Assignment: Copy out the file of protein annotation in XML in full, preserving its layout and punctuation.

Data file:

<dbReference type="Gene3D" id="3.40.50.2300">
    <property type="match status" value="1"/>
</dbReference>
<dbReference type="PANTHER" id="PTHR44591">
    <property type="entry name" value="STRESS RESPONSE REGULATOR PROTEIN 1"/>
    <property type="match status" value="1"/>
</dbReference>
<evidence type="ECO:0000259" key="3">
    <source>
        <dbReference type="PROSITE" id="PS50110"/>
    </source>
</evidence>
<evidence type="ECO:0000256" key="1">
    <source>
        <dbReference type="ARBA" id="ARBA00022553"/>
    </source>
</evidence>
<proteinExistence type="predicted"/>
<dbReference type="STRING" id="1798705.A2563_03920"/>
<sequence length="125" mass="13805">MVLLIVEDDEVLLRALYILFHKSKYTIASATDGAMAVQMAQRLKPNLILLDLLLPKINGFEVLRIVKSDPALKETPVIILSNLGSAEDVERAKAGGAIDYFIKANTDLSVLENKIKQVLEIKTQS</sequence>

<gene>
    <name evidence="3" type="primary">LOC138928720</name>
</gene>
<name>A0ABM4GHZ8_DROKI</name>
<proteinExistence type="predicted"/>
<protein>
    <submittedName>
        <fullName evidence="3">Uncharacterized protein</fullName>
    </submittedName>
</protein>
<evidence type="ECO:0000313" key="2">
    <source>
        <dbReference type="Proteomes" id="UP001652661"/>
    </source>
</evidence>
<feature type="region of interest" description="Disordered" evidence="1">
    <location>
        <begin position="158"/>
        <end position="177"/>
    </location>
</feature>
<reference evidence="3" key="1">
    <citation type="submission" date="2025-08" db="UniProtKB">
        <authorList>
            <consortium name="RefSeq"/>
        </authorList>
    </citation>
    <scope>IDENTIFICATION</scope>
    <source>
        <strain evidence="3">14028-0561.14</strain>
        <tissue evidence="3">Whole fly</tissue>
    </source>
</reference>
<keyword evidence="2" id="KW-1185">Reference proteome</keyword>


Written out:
<dbReference type="Gene3D" id="3.40.50.2300">
    <property type="match status" value="1"/>
</dbReference>
<dbReference type="PANTHER" id="PTHR44591">
    <property type="entry name" value="STRESS RESPONSE REGULATOR PROTEIN 1"/>
    <property type="match status" value="1"/>
</dbReference>
<evidence type="ECO:0000259" key="3">
    <source>
        <dbReference type="PROSITE" id="PS50110"/>
    </source>
</evidence>
<evidence type="ECO:0000256" key="1">
    <source>
        <dbReference type="ARBA" id="ARBA00022553"/>
    </source>
</evidence>
<proteinExistence type="predicted"/>
<dbReference type="STRING" id="1798705.A2563_03920"/>
<sequence length="125" mass="13805">MVLLIVEDDEVLLRALYILFHKSKYTIASATDGAMAVQMAQRLKPNLILLDLLLPKINGFEVLRIVKSDPALKETPVIILSNLGSAEDVERAKAGGAIDYFIKANTDLSVLENKIKQVLEIKTQS</sequence>

<gene>
    <name evidence="3" type="primary">LOC138928720</name>
</gene>
<name>A0ABM4GHZ8_DROKI</name>
<proteinExistence type="predicted"/>
<protein>
    <submittedName>
        <fullName evidence="3">Uncharacterized protein</fullName>
    </submittedName>
</protein>
<evidence type="ECO:0000313" key="2">
    <source>
        <dbReference type="Proteomes" id="UP001652661"/>
    </source>
</evidence>
<feature type="region of interest" description="Disordered" evidence="1">
    <location>
        <begin position="158"/>
        <end position="177"/>
    </location>
</feature>
<reference evidence="3" key="1">
    <citation type="submission" date="2025-08" db="UniProtKB">
        <authorList>
            <consortium name="RefSeq"/>
        </authorList>
    </citation>
    <scope>IDENTIFICATION</scope>
    <source>
        <strain evidence="3">14028-0561.14</strain>
        <tissue evidence="3">Whole fly</tissue>
    </source>
</reference>
<keyword evidence="2" id="KW-1185">Reference proteome</keyword>